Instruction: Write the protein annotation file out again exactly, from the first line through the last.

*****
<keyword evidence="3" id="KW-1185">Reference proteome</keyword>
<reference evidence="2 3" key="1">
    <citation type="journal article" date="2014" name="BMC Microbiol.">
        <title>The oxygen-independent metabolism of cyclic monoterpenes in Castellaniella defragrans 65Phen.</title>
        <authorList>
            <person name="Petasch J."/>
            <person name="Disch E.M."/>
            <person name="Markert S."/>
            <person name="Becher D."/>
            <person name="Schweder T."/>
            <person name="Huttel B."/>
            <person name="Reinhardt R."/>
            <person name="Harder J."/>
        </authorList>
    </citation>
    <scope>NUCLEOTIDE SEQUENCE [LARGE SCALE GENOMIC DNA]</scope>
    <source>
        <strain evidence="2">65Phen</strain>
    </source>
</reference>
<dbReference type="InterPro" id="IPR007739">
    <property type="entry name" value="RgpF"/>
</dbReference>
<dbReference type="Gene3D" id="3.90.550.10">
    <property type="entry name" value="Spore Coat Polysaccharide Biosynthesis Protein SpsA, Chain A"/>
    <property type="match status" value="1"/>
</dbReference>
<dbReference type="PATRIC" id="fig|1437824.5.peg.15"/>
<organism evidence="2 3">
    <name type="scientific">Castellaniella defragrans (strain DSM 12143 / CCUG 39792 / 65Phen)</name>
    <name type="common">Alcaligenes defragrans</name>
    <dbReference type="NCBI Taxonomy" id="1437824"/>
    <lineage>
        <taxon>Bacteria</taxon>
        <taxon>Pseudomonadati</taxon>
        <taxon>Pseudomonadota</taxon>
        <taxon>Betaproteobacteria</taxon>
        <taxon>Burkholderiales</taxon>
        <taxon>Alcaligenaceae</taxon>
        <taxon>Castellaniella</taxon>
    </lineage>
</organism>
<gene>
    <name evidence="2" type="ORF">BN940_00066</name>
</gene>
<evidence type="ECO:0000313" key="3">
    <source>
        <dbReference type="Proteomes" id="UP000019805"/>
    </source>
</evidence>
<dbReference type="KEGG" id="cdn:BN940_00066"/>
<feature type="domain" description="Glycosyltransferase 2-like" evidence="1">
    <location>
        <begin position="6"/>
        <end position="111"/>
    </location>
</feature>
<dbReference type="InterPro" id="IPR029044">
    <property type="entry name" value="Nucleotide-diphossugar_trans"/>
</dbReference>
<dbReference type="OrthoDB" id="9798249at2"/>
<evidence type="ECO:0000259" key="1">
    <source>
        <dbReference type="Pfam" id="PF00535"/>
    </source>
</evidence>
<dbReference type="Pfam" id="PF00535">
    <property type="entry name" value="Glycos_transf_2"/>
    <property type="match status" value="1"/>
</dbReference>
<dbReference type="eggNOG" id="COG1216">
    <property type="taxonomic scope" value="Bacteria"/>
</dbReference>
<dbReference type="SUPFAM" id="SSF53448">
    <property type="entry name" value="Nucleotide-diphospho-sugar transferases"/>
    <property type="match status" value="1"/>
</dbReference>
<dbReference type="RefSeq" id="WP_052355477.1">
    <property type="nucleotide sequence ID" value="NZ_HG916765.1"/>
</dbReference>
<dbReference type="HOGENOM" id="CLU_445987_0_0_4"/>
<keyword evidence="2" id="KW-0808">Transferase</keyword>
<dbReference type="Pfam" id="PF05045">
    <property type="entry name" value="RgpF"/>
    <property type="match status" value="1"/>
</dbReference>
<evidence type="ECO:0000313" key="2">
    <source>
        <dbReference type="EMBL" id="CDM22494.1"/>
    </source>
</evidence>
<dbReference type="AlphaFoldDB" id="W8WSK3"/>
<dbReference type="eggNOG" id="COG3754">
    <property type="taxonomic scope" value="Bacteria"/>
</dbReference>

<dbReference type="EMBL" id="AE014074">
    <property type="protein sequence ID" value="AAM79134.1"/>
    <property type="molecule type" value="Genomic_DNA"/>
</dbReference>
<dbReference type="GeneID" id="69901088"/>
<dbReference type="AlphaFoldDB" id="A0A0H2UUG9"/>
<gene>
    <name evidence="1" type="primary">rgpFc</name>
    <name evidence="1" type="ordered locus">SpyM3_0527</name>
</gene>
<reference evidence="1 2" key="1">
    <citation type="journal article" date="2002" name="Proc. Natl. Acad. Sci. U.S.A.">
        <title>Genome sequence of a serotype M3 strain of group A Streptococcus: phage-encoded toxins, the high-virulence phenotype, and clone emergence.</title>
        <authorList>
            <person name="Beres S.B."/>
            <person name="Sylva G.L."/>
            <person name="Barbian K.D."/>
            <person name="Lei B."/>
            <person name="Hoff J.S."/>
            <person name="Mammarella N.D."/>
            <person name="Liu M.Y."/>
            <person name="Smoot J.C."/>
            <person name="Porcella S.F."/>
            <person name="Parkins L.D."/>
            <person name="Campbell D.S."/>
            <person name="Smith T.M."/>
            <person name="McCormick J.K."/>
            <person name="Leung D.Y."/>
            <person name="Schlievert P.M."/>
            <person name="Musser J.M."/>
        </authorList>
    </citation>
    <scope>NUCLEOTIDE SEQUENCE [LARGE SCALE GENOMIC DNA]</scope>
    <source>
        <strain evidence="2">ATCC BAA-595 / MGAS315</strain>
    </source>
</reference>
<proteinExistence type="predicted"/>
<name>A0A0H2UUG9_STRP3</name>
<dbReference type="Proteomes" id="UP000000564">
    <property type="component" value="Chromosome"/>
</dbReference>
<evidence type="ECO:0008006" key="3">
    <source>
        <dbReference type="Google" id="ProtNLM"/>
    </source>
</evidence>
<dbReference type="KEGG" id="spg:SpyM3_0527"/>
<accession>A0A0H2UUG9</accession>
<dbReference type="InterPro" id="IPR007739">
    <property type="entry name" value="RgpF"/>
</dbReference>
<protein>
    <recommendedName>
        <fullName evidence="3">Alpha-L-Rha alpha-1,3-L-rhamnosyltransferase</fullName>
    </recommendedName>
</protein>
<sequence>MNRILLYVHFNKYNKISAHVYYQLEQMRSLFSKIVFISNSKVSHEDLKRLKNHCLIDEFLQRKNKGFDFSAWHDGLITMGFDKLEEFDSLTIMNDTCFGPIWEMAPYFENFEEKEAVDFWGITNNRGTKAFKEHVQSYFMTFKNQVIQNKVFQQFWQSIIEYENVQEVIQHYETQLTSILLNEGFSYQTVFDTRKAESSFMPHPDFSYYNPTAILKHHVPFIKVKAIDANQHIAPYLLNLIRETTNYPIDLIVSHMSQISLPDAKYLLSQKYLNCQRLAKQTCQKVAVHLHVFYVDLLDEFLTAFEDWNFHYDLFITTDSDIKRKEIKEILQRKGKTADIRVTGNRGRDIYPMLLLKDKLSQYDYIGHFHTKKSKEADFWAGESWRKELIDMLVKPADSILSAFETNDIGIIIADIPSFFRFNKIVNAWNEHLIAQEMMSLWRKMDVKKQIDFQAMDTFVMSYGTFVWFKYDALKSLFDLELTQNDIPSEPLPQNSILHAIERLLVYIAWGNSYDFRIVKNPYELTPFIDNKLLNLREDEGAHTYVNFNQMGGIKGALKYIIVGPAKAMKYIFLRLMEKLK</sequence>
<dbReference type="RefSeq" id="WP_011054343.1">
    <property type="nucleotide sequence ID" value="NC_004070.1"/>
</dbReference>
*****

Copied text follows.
<keyword evidence="3" id="KW-1185">Reference proteome</keyword>
<reference evidence="2 3" key="1">
    <citation type="journal article" date="2014" name="BMC Microbiol.">
        <title>The oxygen-independent metabolism of cyclic monoterpenes in Castellaniella defragrans 65Phen.</title>
        <authorList>
            <person name="Petasch J."/>
            <person name="Disch E.M."/>
            <person name="Markert S."/>
            <person name="Becher D."/>
            <person name="Schweder T."/>
            <person name="Huttel B."/>
            <person name="Reinhardt R."/>
            <person name="Harder J."/>
        </authorList>
    </citation>
    <scope>NUCLEOTIDE SEQUENCE [LARGE SCALE GENOMIC DNA]</scope>
    <source>
        <strain evidence="2">65Phen</strain>
    </source>
</reference>
<dbReference type="InterPro" id="IPR007739">
    <property type="entry name" value="RgpF"/>
</dbReference>
<dbReference type="Gene3D" id="3.90.550.10">
    <property type="entry name" value="Spore Coat Polysaccharide Biosynthesis Protein SpsA, Chain A"/>
    <property type="match status" value="1"/>
</dbReference>
<dbReference type="PATRIC" id="fig|1437824.5.peg.15"/>
<organism evidence="2 3">
    <name type="scientific">Castellaniella defragrans (strain DSM 12143 / CCUG 39792 / 65Phen)</name>
    <name type="common">Alcaligenes defragrans</name>
    <dbReference type="NCBI Taxonomy" id="1437824"/>
    <lineage>
        <taxon>Bacteria</taxon>
        <taxon>Pseudomonadati</taxon>
        <taxon>Pseudomonadota</taxon>
        <taxon>Betaproteobacteria</taxon>
        <taxon>Burkholderiales</taxon>
        <taxon>Alcaligenaceae</taxon>
        <taxon>Castellaniella</taxon>
    </lineage>
</organism>
<gene>
    <name evidence="2" type="ORF">BN940_00066</name>
</gene>
<evidence type="ECO:0000313" key="3">
    <source>
        <dbReference type="Proteomes" id="UP000019805"/>
    </source>
</evidence>
<dbReference type="KEGG" id="cdn:BN940_00066"/>
<feature type="domain" description="Glycosyltransferase 2-like" evidence="1">
    <location>
        <begin position="6"/>
        <end position="111"/>
    </location>
</feature>
<dbReference type="InterPro" id="IPR029044">
    <property type="entry name" value="Nucleotide-diphossugar_trans"/>
</dbReference>
<dbReference type="OrthoDB" id="9798249at2"/>
<evidence type="ECO:0000259" key="1">
    <source>
        <dbReference type="Pfam" id="PF00535"/>
    </source>
</evidence>
<dbReference type="Pfam" id="PF00535">
    <property type="entry name" value="Glycos_transf_2"/>
    <property type="match status" value="1"/>
</dbReference>
<dbReference type="eggNOG" id="COG1216">
    <property type="taxonomic scope" value="Bacteria"/>
</dbReference>
<dbReference type="SUPFAM" id="SSF53448">
    <property type="entry name" value="Nucleotide-diphospho-sugar transferases"/>
    <property type="match status" value="1"/>
</dbReference>
<dbReference type="RefSeq" id="WP_052355477.1">
    <property type="nucleotide sequence ID" value="NZ_HG916765.1"/>
</dbReference>
<dbReference type="HOGENOM" id="CLU_445987_0_0_4"/>
<keyword evidence="2" id="KW-0808">Transferase</keyword>
<dbReference type="Pfam" id="PF05045">
    <property type="entry name" value="RgpF"/>
    <property type="match status" value="1"/>
</dbReference>
<evidence type="ECO:0000313" key="2">
    <source>
        <dbReference type="EMBL" id="CDM22494.1"/>
    </source>
</evidence>
<dbReference type="AlphaFoldDB" id="W8WSK3"/>
<dbReference type="eggNOG" id="COG3754">
    <property type="taxonomic scope" value="Bacteria"/>
</dbReference>

<dbReference type="EMBL" id="AE014074">
    <property type="protein sequence ID" value="AAM79134.1"/>
    <property type="molecule type" value="Genomic_DNA"/>
</dbReference>
<dbReference type="GeneID" id="69901088"/>
<dbReference type="AlphaFoldDB" id="A0A0H2UUG9"/>
<gene>
    <name evidence="1" type="primary">rgpFc</name>
    <name evidence="1" type="ordered locus">SpyM3_0527</name>
</gene>
<reference evidence="1 2" key="1">
    <citation type="journal article" date="2002" name="Proc. Natl. Acad. Sci. U.S.A.">
        <title>Genome sequence of a serotype M3 strain of group A Streptococcus: phage-encoded toxins, the high-virulence phenotype, and clone emergence.</title>
        <authorList>
            <person name="Beres S.B."/>
            <person name="Sylva G.L."/>
            <person name="Barbian K.D."/>
            <person name="Lei B."/>
            <person name="Hoff J.S."/>
            <person name="Mammarella N.D."/>
            <person name="Liu M.Y."/>
            <person name="Smoot J.C."/>
            <person name="Porcella S.F."/>
            <person name="Parkins L.D."/>
            <person name="Campbell D.S."/>
            <person name="Smith T.M."/>
            <person name="McCormick J.K."/>
            <person name="Leung D.Y."/>
            <person name="Schlievert P.M."/>
            <person name="Musser J.M."/>
        </authorList>
    </citation>
    <scope>NUCLEOTIDE SEQUENCE [LARGE SCALE GENOMIC DNA]</scope>
    <source>
        <strain evidence="2">ATCC BAA-595 / MGAS315</strain>
    </source>
</reference>
<proteinExistence type="predicted"/>
<name>A0A0H2UUG9_STRP3</name>
<dbReference type="Proteomes" id="UP000000564">
    <property type="component" value="Chromosome"/>
</dbReference>
<evidence type="ECO:0008006" key="3">
    <source>
        <dbReference type="Google" id="ProtNLM"/>
    </source>
</evidence>
<dbReference type="KEGG" id="spg:SpyM3_0527"/>
<accession>A0A0H2UUG9</accession>
<dbReference type="InterPro" id="IPR007739">
    <property type="entry name" value="RgpF"/>
</dbReference>
<protein>
    <recommendedName>
        <fullName evidence="3">Alpha-L-Rha alpha-1,3-L-rhamnosyltransferase</fullName>
    </recommendedName>
</protein>
<sequence>MNRILLYVHFNKYNKISAHVYYQLEQMRSLFSKIVFISNSKVSHEDLKRLKNHCLIDEFLQRKNKGFDFSAWHDGLITMGFDKLEEFDSLTIMNDTCFGPIWEMAPYFENFEEKEAVDFWGITNNRGTKAFKEHVQSYFMTFKNQVIQNKVFQQFWQSIIEYENVQEVIQHYETQLTSILLNEGFSYQTVFDTRKAESSFMPHPDFSYYNPTAILKHHVPFIKVKAIDANQHIAPYLLNLIRETTNYPIDLIVSHMSQISLPDAKYLLSQKYLNCQRLAKQTCQKVAVHLHVFYVDLLDEFLTAFEDWNFHYDLFITTDSDIKRKEIKEILQRKGKTADIRVTGNRGRDIYPMLLLKDKLSQYDYIGHFHTKKSKEADFWAGESWRKELIDMLVKPADSILSAFETNDIGIIIADIPSFFRFNKIVNAWNEHLIAQEMMSLWRKMDVKKQIDFQAMDTFVMSYGTFVWFKYDALKSLFDLELTQNDIPSEPLPQNSILHAIERLLVYIAWGNSYDFRIVKNPYELTPFIDNKLLNLREDEGAHTYVNFNQMGGIKGALKYIIVGPAKAMKYIFLRLMEKLK</sequence>
<dbReference type="RefSeq" id="WP_011054343.1">
    <property type="nucleotide sequence ID" value="NC_004070.1"/>
</dbReference>